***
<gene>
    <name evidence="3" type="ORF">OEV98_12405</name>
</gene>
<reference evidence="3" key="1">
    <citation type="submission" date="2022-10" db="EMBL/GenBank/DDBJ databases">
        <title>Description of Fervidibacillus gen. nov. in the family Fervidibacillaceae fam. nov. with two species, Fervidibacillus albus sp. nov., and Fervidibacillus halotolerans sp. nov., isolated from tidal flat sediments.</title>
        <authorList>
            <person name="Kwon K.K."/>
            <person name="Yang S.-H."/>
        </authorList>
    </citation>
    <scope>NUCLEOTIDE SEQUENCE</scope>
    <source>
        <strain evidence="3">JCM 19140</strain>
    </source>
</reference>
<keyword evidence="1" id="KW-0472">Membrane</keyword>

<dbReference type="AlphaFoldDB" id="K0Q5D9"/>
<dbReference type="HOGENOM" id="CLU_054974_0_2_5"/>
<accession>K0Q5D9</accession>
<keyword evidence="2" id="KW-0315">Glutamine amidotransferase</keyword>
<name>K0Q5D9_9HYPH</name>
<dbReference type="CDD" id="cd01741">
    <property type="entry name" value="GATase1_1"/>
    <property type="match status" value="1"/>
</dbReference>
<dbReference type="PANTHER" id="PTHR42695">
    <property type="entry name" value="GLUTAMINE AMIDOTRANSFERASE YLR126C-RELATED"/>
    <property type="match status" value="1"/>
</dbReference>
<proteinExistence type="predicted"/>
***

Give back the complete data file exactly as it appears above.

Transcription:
<gene>
    <name evidence="3" type="ORF">OEV98_12405</name>
</gene>
<reference evidence="3" key="1">
    <citation type="submission" date="2022-10" db="EMBL/GenBank/DDBJ databases">
        <title>Description of Fervidibacillus gen. nov. in the family Fervidibacillaceae fam. nov. with two species, Fervidibacillus albus sp. nov., and Fervidibacillus halotolerans sp. nov., isolated from tidal flat sediments.</title>
        <authorList>
            <person name="Kwon K.K."/>
            <person name="Yang S.-H."/>
        </authorList>
    </citation>
    <scope>NUCLEOTIDE SEQUENCE</scope>
    <source>
        <strain evidence="3">JCM 19140</strain>
    </source>
</reference>
<keyword evidence="1" id="KW-0472">Membrane</keyword>

<dbReference type="AlphaFoldDB" id="K0Q5D9"/>
<dbReference type="HOGENOM" id="CLU_054974_0_2_5"/>
<accession>K0Q5D9</accession>
<keyword evidence="2" id="KW-0315">Glutamine amidotransferase</keyword>
<name>K0Q5D9_9HYPH</name>
<dbReference type="CDD" id="cd01741">
    <property type="entry name" value="GATase1_1"/>
    <property type="match status" value="1"/>
</dbReference>
<dbReference type="PANTHER" id="PTHR42695">
    <property type="entry name" value="GLUTAMINE AMIDOTRANSFERASE YLR126C-RELATED"/>
    <property type="match status" value="1"/>
</dbReference>
<proteinExistence type="predicted"/>